I am sorry I didn’t apologize — because I really was sorry
Montreal — It happens that I share my life with someone who is unfailingly punctual: if you tell him you’ll pick him up at 7:30, he’ll be outside waiting by 7:20.
I am less punctual. I’m not chronically late, but I do tend to get to places at the last possible minute, mainly because I rarely build in for myself the margin for things going wrong that one ought to.
And so it was on a chilly, blustery Friday afternoon recently that I was 15 minutes late picking up my beloved, which meant he spent more than 20 minutes cooling his heels, quite literally, on an icy, windswept street corner. By the time he climbed into the car, his ears and feet were frozen to near-Popsicle state; the greeting I got was frosty, if not glacial.
I could have said, right off, that I was sorry I had kept him waiting. And I was. But I didn’t. I said the traffic had been heavy. It had been heavy. But hearing that only made him more irritated. Why, he asked, couldn’t I simply apologize?
Now, I’m not convinced that apologizing would have helped much right then: he was freezing and frustrated, and I wonder whether an apology, however heartfelt, would have mitigated his annoyance. A rebuke beginning along the lines of “You’re always late …” was bubbling up inside him, and it was going to come out, whatever I said.
As with so many things, timing is crucial in an apology. In her entertaining and brightly written new book about embracing our imperfections, “Better by Mistake: The Unexpected Benefits of Being Wrong” (Riverhead Books, $32.50), Alina Tugend cites a study that found that apologizing immediately is not necessarily good: for an apology to be effective, a person has to be ready to receive it. “They quote a colleague saying to someone who was apologizing, ‘Don’t apologize. I’m not done being mad at you,’” she writes.
The study, published in 2005 in the Journal of Experimental Social Psychology, concluded that postponing an apology until the person who feels wronged has had a chance to feel heard — and understood — just might be the best way to right wrongs.
Convenient of me to cite such a study, of course: it’s me trying to defend my position. Truth is, I have a hard time apologizing. Does that mean I’m unwilling to take responsibility for my actions? To some degree, that’s true — but I think it’s more complicated: a considerate person would not leave someone waiting on a street corner (and since my beloved makes his way through life with no cellphone, he’s unable to call to ask, “Where the #$@% are you?”). And I want to think of myself as a considerate person. So I managed to convince myself, presto, change-o, that what I had done was no big deal, not wrong at all.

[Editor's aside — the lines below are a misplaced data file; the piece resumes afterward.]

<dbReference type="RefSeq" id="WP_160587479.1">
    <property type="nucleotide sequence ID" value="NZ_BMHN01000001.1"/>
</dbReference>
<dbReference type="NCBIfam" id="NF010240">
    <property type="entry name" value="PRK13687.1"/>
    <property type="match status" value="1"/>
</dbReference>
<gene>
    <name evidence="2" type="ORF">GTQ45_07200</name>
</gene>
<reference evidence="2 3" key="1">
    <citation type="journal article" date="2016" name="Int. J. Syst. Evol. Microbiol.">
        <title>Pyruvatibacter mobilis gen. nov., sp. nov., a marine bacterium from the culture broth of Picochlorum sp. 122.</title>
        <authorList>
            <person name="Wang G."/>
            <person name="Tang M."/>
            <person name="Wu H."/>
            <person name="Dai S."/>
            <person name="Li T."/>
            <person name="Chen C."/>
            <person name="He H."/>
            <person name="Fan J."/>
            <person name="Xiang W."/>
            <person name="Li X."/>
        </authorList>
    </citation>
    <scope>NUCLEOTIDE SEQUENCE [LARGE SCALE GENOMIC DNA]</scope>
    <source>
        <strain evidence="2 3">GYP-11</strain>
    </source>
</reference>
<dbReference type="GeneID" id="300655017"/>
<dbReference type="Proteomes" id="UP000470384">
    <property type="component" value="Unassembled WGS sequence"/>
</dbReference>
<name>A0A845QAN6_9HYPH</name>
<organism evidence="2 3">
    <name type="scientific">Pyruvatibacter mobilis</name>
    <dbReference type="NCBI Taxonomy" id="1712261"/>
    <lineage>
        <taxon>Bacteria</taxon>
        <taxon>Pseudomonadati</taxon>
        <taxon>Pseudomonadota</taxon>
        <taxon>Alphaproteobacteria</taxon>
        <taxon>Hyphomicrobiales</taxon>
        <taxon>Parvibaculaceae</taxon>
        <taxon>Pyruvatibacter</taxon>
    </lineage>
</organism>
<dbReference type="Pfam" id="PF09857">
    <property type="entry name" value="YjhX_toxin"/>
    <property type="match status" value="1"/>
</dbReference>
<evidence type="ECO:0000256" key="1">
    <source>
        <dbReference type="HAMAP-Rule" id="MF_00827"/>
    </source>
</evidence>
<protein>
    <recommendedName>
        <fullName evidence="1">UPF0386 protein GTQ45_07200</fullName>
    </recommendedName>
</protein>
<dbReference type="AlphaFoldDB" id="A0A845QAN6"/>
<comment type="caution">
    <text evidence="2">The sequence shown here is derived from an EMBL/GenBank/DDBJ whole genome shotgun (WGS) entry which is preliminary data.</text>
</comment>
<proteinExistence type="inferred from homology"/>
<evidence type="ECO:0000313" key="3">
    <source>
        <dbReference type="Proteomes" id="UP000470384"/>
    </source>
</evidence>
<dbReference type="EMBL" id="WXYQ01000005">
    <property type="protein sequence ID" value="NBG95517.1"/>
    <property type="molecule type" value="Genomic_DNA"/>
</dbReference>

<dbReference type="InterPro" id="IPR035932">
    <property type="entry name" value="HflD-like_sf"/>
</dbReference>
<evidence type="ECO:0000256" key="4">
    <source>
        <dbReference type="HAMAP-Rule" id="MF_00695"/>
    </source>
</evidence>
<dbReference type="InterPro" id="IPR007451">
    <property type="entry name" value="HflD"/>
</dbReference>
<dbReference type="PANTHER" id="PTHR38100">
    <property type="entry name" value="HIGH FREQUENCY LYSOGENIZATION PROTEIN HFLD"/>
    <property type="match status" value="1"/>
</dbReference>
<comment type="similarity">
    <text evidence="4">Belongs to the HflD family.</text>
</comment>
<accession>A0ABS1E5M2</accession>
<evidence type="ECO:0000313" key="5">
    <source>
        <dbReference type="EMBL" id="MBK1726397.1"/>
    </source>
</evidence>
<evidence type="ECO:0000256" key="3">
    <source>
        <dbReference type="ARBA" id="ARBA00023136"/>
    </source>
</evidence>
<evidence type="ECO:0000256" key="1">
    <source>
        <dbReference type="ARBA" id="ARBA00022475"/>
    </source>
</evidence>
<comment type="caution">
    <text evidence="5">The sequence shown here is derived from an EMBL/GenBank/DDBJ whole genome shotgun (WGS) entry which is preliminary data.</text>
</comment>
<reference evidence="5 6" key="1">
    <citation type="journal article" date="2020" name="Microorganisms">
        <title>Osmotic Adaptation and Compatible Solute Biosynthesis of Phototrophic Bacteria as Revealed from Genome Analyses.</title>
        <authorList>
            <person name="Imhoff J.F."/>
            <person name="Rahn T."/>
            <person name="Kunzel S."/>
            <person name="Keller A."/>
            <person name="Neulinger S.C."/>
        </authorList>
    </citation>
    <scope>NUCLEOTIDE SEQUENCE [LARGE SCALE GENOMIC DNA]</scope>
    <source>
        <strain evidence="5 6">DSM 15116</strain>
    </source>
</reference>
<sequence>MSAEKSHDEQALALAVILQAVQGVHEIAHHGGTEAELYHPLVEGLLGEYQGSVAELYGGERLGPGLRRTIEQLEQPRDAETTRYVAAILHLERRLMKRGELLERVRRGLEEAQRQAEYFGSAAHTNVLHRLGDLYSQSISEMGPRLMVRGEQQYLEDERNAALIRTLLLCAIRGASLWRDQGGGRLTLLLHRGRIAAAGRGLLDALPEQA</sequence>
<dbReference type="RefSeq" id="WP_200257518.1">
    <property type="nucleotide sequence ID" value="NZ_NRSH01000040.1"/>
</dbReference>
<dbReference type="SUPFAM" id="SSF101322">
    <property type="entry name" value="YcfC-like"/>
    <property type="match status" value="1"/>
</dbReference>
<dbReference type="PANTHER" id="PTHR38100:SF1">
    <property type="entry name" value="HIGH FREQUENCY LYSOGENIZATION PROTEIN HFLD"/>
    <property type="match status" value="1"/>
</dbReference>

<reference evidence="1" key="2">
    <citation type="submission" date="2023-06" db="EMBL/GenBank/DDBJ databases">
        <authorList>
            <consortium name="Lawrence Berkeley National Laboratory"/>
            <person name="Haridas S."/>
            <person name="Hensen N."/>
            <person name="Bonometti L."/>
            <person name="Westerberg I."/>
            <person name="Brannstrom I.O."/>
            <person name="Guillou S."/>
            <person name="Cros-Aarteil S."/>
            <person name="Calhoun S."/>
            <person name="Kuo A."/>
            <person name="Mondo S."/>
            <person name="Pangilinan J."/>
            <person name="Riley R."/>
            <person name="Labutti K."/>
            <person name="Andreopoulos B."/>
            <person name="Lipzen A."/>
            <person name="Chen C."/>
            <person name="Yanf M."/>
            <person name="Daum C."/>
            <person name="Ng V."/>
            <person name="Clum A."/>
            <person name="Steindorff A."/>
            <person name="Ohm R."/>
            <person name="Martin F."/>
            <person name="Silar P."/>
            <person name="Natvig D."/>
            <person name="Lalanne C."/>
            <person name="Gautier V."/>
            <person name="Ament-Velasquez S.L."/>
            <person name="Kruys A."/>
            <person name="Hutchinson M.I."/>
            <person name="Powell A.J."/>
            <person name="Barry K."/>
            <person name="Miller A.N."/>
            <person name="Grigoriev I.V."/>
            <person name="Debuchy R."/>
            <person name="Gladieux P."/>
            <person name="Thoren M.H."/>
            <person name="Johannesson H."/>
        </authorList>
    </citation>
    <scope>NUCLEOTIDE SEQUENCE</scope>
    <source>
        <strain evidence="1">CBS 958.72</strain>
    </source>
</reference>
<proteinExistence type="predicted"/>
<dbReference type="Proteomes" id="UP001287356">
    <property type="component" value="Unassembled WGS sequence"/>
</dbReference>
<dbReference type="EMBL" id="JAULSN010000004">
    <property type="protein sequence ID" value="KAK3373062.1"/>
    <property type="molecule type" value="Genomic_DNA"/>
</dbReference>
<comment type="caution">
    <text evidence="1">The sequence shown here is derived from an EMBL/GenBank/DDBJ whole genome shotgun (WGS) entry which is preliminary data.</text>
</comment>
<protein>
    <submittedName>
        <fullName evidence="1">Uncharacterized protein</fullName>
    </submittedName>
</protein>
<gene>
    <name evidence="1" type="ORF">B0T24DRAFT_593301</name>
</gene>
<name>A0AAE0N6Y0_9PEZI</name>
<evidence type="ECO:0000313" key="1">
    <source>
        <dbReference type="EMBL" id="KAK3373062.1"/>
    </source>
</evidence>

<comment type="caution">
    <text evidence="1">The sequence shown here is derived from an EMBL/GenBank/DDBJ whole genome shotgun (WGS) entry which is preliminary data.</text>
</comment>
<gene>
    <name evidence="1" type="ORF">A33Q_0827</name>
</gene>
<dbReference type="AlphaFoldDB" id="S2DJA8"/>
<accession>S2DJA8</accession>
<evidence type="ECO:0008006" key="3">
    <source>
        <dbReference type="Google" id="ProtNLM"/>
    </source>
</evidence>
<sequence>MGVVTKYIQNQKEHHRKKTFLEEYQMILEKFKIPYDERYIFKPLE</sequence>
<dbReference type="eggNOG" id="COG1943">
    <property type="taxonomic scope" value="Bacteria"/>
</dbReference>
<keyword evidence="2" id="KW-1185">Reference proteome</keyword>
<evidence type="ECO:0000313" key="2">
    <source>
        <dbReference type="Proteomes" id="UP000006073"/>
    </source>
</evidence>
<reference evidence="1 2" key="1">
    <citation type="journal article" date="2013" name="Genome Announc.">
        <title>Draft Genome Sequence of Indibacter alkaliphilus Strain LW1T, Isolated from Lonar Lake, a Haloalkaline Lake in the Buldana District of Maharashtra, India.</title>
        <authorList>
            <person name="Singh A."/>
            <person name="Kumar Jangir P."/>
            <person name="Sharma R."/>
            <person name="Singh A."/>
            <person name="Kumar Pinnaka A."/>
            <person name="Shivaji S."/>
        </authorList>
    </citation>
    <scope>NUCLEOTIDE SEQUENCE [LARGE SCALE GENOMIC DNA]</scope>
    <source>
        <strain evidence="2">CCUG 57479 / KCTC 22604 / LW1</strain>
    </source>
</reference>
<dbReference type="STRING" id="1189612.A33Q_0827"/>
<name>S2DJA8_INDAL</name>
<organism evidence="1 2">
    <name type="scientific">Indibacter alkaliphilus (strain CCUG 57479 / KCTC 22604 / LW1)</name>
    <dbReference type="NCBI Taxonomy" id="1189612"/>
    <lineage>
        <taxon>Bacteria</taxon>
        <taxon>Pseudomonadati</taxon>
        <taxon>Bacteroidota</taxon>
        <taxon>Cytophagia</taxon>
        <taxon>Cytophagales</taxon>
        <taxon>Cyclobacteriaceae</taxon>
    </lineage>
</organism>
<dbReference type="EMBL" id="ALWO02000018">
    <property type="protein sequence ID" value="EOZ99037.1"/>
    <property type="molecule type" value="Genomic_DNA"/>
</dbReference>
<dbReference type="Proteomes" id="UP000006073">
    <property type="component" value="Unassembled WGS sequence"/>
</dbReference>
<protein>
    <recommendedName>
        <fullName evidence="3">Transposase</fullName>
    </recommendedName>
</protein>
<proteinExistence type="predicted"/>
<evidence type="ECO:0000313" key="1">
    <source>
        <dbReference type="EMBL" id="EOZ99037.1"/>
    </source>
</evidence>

“Most Americans know they are supposed to say, ‘We learn from our mistakes,’ but deep down, they don’t believe it for a minute,” social psychologists Carol Tavris and Elliot Aronson observed in their 2008 book “Mistakes Were Made (But Not by Me).”
“They think that mistakes mean you’re stupid. … This attitude means that people treat mistakes like hot potatoes, eager to get rid of them as fast as possible.”
So for whatever reason, whether it was the dissonance that exists between these duelling views of myself, concern that an apology would be perceived as a sign of weakness (parenthetically, I note that my beloved rarely apologizes to me), or simply a reluctance to acknowledge that I’d done anything all that bad, I did not apologize.
“We all know the familiar cycle that grows out of this, especially in long-term relationships,” Tugend writes. “One person makes a minor mistake — forgets to pick up milk — and so someone else has to run out to get it. A brief, if sincere, apology would remedy the situation, but the person who forgot thinks it’s such a small slip it doesn’t warrant an apology. Anger brews. And so on.
“The point is, while it’s true that forgetting milk is not a federal case, an ‘I’m sorry’ acknowledges the other’s feeling of being slightly let down and slightly put out.”
Intellectually, we’re aware that apologizing and acknowledging our accountability would defuse the situation. And yet we don’t do it. Things escalate, and the original mistake “becomes completely clouded in the ensuing rage and resentment,” as Tugend puts it.
In the embers of the smouldering resentment that afternoon, I thought how much better it would have been to have acknowledged my mistake — first to myself, so I could forgive myself for it (because we are not perfect and we do screw up), and then to my beloved, who really did deserve an apology. Because I truly was sorry.